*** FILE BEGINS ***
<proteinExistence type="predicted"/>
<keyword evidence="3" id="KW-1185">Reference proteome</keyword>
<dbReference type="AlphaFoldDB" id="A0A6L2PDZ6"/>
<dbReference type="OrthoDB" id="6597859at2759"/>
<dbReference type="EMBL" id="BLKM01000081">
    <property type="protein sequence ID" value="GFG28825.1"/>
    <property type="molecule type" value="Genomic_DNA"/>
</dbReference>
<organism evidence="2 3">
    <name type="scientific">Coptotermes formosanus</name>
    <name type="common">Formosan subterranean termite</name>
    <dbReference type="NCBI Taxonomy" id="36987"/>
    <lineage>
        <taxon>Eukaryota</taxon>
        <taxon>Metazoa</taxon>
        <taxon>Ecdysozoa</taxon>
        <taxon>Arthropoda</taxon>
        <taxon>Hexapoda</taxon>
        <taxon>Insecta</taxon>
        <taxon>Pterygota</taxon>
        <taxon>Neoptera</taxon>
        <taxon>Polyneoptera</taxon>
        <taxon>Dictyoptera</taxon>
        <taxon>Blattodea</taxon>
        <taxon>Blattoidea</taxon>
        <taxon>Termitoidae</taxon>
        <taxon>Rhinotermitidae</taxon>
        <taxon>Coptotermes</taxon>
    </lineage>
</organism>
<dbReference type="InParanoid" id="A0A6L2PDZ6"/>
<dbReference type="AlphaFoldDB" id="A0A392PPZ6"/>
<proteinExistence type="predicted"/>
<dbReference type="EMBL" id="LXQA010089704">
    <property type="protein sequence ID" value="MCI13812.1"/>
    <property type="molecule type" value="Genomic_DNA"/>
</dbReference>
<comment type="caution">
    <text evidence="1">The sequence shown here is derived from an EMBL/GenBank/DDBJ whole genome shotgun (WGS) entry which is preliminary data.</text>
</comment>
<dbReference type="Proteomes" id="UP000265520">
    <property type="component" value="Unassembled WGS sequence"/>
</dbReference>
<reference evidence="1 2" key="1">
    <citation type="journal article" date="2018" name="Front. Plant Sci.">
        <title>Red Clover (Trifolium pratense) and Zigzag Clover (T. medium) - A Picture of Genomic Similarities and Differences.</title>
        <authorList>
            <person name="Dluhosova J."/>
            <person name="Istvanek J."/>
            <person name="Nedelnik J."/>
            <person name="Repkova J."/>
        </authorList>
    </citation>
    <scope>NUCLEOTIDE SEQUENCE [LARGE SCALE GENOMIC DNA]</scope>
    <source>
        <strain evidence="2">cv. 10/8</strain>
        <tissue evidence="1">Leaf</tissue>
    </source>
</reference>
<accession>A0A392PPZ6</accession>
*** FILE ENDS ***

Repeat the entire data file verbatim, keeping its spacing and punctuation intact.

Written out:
<proteinExistence type="predicted"/>
<keyword evidence="3" id="KW-1185">Reference proteome</keyword>
<dbReference type="AlphaFoldDB" id="A0A6L2PDZ6"/>
<dbReference type="OrthoDB" id="6597859at2759"/>
<dbReference type="EMBL" id="BLKM01000081">
    <property type="protein sequence ID" value="GFG28825.1"/>
    <property type="molecule type" value="Genomic_DNA"/>
</dbReference>
<organism evidence="2 3">
    <name type="scientific">Coptotermes formosanus</name>
    <name type="common">Formosan subterranean termite</name>
    <dbReference type="NCBI Taxonomy" id="36987"/>
    <lineage>
        <taxon>Eukaryota</taxon>
        <taxon>Metazoa</taxon>
        <taxon>Ecdysozoa</taxon>
        <taxon>Arthropoda</taxon>
        <taxon>Hexapoda</taxon>
        <taxon>Insecta</taxon>
        <taxon>Pterygota</taxon>
        <taxon>Neoptera</taxon>
        <taxon>Polyneoptera</taxon>
        <taxon>Dictyoptera</taxon>
        <taxon>Blattodea</taxon>
        <taxon>Blattoidea</taxon>
        <taxon>Termitoidae</taxon>
        <taxon>Rhinotermitidae</taxon>
        <taxon>Coptotermes</taxon>
    </lineage>
</organism>
<dbReference type="InParanoid" id="A0A6L2PDZ6"/>
<dbReference type="AlphaFoldDB" id="A0A392PPZ6"/>
<proteinExistence type="predicted"/>
<dbReference type="EMBL" id="LXQA010089704">
    <property type="protein sequence ID" value="MCI13812.1"/>
    <property type="molecule type" value="Genomic_DNA"/>
</dbReference>
<comment type="caution">
    <text evidence="1">The sequence shown here is derived from an EMBL/GenBank/DDBJ whole genome shotgun (WGS) entry which is preliminary data.</text>
</comment>
<dbReference type="Proteomes" id="UP000265520">
    <property type="component" value="Unassembled WGS sequence"/>
</dbReference>
<reference evidence="1 2" key="1">
    <citation type="journal article" date="2018" name="Front. Plant Sci.">
        <title>Red Clover (Trifolium pratense) and Zigzag Clover (T. medium) - A Picture of Genomic Similarities and Differences.</title>
        <authorList>
            <person name="Dluhosova J."/>
            <person name="Istvanek J."/>
            <person name="Nedelnik J."/>
            <person name="Repkova J."/>
        </authorList>
    </citation>
    <scope>NUCLEOTIDE SEQUENCE [LARGE SCALE GENOMIC DNA]</scope>
    <source>
        <strain evidence="2">cv. 10/8</strain>
        <tissue evidence="1">Leaf</tissue>
    </source>
</reference>
<accession>A0A392PPZ6</accession>